In a recent interview, writer and showrunner, Tony Gilroy, revealed one big way in which Andor is different from other Star Wars television shows.
Writer and showrunner Tony Gilroy revealed one significant way Andoro differ from the other Star Wars television shows. The latest entry in the long-running science-fiction fantasy franchise will center on Cassian Andor (Diego Luna), a rebel spy who first made his debut in the popular Star Wars spin-off movie, Rogue One: A Star Wars Story. Andoro takes place five years before the events of Star Wars: Episode IV – A New Hope and will chronicle Andor’s journey to becoming one of the most important members of the Rebellion’s cause. Structured in blocks of three episodes, each tackling a year of Andor’s life, the show offers a unique storytelling experience unlike anything seen in Star Wars.
while filming Rogue One, cinematographers had issues adequately lighting actors and spaceships during the space battle sequences; using large LED screens solved the problems. This inspired the creation of StageCraft, or the LED Volume, a technology used in modern VFX-heavy studio productions that employ an array of LED screens to display customizable backgrounds to simulate real-world locations. The Mandalorian was the first television series to utilize the revolutionary technology, and every subsequent Star Wars show has used the Volume until now.
In an interview with EmpireGilroy revealed that Andoro did not use the LED Volume technology during filming. The showrunner admitted that “We didn’t use StageCraft at all“calling the series”old school.” Instead, the upcoming Star Wars series is shot on multiple elaborate physical and location sets to realize the alien worlds of the show entirely. Although the convenience of the Volume is gone, the actors appreciated the work at physical locations. Luna explained that “As an actor, it’s beautiful. Everything is mechanical. You’re interacting with real stuff.” Fiona Shaw marveled at her character’s house being physically constructed from old parts of a spaceship, adding, “I used to go out and just stare at it. Breathtaking.“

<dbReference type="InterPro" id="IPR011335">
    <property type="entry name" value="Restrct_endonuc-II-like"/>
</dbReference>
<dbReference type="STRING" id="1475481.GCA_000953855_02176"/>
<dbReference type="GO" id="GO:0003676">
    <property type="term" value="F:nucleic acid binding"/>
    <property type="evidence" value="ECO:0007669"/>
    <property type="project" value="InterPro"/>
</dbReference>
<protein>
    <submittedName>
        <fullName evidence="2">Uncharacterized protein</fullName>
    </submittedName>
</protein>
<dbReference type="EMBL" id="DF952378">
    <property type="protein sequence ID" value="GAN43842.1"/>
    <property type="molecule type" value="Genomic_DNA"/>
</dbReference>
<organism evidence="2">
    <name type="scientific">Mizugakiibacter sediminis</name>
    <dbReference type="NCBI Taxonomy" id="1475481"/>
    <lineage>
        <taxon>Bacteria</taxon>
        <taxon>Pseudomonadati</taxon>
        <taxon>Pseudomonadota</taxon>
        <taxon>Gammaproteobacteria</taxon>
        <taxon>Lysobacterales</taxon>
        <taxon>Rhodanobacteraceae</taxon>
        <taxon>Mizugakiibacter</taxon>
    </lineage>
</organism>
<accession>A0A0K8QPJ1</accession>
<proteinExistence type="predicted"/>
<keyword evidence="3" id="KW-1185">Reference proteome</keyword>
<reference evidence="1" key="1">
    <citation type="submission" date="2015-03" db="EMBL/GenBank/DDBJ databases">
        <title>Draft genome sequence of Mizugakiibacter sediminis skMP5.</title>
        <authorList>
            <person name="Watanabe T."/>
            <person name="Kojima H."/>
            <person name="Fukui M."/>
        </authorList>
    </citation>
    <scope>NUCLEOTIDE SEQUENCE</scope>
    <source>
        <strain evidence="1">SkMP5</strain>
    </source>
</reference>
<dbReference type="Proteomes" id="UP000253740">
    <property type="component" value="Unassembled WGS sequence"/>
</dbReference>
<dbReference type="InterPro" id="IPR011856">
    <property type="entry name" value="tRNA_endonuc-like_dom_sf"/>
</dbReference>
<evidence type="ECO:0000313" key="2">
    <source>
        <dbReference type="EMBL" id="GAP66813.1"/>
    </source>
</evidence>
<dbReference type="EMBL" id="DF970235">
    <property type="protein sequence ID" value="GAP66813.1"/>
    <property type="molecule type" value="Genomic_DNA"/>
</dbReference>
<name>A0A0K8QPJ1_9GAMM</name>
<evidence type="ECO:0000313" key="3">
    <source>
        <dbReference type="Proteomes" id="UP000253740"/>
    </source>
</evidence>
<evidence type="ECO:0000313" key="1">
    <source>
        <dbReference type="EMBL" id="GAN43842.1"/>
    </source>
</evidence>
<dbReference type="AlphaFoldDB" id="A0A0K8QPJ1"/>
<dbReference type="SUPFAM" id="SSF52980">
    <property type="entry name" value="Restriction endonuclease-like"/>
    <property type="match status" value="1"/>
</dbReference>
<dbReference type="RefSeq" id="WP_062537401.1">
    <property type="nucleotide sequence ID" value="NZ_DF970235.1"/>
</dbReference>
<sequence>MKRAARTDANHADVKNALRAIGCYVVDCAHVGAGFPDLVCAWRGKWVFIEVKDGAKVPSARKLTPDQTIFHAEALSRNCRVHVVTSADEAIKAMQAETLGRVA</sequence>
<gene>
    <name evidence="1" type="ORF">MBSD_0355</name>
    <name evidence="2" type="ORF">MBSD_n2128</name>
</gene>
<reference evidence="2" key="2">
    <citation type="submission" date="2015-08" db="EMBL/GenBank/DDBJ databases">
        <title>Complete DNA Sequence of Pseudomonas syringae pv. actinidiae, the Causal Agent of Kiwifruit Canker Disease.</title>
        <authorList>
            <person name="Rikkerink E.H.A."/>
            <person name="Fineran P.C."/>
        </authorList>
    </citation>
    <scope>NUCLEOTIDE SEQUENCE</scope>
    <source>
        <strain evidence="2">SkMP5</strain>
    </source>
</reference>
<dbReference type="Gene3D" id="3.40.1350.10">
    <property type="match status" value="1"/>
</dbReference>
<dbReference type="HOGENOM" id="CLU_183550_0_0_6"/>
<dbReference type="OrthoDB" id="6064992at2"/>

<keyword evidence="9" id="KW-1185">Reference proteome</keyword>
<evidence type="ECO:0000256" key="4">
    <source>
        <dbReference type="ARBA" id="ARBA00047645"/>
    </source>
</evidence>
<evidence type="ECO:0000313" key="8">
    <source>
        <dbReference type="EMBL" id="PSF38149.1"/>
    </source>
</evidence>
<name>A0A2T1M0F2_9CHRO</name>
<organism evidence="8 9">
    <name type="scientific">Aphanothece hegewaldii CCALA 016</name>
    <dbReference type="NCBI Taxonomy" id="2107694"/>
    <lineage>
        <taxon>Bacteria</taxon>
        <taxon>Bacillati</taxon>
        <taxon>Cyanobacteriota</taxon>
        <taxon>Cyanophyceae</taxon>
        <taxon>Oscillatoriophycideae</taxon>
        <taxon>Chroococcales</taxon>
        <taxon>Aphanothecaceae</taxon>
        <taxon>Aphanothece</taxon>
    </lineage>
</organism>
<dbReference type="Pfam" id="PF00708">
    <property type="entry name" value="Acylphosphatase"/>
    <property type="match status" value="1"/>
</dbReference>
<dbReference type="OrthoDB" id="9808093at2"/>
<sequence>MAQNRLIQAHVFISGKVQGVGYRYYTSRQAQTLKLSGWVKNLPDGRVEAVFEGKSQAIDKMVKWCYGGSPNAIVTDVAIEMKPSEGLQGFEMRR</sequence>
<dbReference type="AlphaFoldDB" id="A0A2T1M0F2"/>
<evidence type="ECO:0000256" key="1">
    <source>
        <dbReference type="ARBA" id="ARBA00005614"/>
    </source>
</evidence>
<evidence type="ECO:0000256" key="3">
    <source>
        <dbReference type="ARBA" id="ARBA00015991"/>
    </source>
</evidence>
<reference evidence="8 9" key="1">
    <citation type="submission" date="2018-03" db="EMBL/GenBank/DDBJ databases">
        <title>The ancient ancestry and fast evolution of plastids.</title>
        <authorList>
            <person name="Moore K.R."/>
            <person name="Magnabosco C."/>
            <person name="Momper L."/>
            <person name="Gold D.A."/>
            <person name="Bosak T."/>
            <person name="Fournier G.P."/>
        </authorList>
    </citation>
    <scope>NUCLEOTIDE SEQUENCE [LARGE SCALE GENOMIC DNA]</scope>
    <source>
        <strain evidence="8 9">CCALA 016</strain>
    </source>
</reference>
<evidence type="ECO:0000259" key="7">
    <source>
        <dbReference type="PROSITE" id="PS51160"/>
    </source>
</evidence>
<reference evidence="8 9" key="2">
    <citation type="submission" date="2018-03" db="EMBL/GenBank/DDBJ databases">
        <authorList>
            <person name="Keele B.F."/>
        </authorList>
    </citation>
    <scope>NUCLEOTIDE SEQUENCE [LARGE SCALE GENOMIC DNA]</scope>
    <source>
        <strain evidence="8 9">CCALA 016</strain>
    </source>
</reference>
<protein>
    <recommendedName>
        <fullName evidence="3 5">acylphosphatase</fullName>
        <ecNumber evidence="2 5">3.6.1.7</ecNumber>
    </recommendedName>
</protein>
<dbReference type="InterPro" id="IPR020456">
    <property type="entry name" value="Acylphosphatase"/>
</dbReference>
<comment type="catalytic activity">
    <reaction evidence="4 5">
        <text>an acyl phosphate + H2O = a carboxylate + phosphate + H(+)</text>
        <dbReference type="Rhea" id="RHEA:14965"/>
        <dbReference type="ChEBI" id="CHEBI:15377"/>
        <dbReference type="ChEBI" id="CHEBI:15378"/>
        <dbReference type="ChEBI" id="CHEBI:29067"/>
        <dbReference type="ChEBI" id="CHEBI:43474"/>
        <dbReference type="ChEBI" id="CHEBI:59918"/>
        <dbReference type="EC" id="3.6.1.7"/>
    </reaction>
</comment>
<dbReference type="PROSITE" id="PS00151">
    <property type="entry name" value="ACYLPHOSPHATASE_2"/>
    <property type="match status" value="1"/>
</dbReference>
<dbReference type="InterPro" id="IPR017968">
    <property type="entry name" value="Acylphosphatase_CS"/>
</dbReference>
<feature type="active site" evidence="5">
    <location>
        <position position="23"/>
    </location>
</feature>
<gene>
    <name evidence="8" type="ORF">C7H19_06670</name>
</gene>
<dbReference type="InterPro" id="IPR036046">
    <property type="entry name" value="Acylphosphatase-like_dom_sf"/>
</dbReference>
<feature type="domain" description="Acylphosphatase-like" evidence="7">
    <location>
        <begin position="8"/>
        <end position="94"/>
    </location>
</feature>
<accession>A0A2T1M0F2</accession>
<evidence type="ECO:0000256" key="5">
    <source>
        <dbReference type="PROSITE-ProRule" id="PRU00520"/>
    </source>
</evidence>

Andoro likely used real sets to ground the story and the cast, immersing both the actor and eventually the viewers within the gritty world of Andoro. Using real-world locations for shoots provides a specific scale that CGI sets and the Volume have yet to achieve fully, although films have come quite close, as seen with the Volume’s recent use to recreate Gotham in The Batman. Luna recalled that he had to traverse up a mountain for “hours” to film one shot but remarked that the vista was impressive, “All you can see around you is sky, trees, rivers, lakes. Amazing! Like being on another planetSuch a location only enhances immersion and believability for the viewers.
The original movies of the first Star Wars trilogy could not simulate vast alien worlds on a computer like many modern science-fiction films can do today. Star Wars: Episode IV – A New Hope had its actors travel around the world to Tunisia to build sets and shoot in a real desert wasteland to wonderfully complete the effect that Luke Skywalker and his Aunt and Uncle were actually on the desert planet of Tatooine. Although the Volume and computer-generated visual effects can simulate those locations today, as VFX artists had for Obi-Wan Kenobii, there is still a palpable difference between what is real. Audiences will be able to judge the on-location scenes for themselves when Andoro premieres on Disney+ on September 21.
Next: Is Andor Bringing Back Palpatine’s Star Wars Predecessor
- Rogue Squadron (2023)Release date: Dec 22, 2023
Why The Sandman TV Show Is Not Set In the DC Universe
About The Author